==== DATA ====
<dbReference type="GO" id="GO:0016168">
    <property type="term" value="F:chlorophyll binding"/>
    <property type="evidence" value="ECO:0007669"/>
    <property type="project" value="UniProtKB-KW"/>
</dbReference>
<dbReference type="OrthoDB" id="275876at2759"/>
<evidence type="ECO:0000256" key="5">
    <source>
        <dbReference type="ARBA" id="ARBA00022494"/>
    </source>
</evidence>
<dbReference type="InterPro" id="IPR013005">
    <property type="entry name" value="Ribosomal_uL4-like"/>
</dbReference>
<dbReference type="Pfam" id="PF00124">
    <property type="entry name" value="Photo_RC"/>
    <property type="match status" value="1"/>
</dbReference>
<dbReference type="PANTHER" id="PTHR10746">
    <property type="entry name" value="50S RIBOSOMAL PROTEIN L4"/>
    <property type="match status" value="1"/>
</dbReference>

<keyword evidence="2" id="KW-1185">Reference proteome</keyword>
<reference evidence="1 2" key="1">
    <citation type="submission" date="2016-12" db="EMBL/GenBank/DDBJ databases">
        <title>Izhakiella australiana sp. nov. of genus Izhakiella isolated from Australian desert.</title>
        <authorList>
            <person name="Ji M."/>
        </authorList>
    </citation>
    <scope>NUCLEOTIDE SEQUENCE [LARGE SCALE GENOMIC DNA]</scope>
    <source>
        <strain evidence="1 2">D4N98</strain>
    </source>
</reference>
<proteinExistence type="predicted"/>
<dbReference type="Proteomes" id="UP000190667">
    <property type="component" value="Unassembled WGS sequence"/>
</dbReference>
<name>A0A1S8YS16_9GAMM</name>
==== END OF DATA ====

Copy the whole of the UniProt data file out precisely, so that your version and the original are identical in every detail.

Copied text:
<dbReference type="GO" id="GO:0016168">
    <property type="term" value="F:chlorophyll binding"/>
    <property type="evidence" value="ECO:0007669"/>
    <property type="project" value="UniProtKB-KW"/>
</dbReference>
<dbReference type="OrthoDB" id="275876at2759"/>
<evidence type="ECO:0000256" key="5">
    <source>
        <dbReference type="ARBA" id="ARBA00022494"/>
    </source>
</evidence>
<dbReference type="InterPro" id="IPR013005">
    <property type="entry name" value="Ribosomal_uL4-like"/>
</dbReference>
<dbReference type="Pfam" id="PF00124">
    <property type="entry name" value="Photo_RC"/>
    <property type="match status" value="1"/>
</dbReference>
<dbReference type="PANTHER" id="PTHR10746">
    <property type="entry name" value="50S RIBOSOMAL PROTEIN L4"/>
    <property type="match status" value="1"/>
</dbReference>

<keyword evidence="2" id="KW-1185">Reference proteome</keyword>
<reference evidence="1 2" key="1">
    <citation type="submission" date="2016-12" db="EMBL/GenBank/DDBJ databases">
        <title>Izhakiella australiana sp. nov. of genus Izhakiella isolated from Australian desert.</title>
        <authorList>
            <person name="Ji M."/>
        </authorList>
    </citation>
    <scope>NUCLEOTIDE SEQUENCE [LARGE SCALE GENOMIC DNA]</scope>
    <source>
        <strain evidence="1 2">D4N98</strain>
    </source>
</reference>
<proteinExistence type="predicted"/>
<dbReference type="Proteomes" id="UP000190667">
    <property type="component" value="Unassembled WGS sequence"/>
</dbReference>
<name>A0A1S8YS16_9GAMM</name>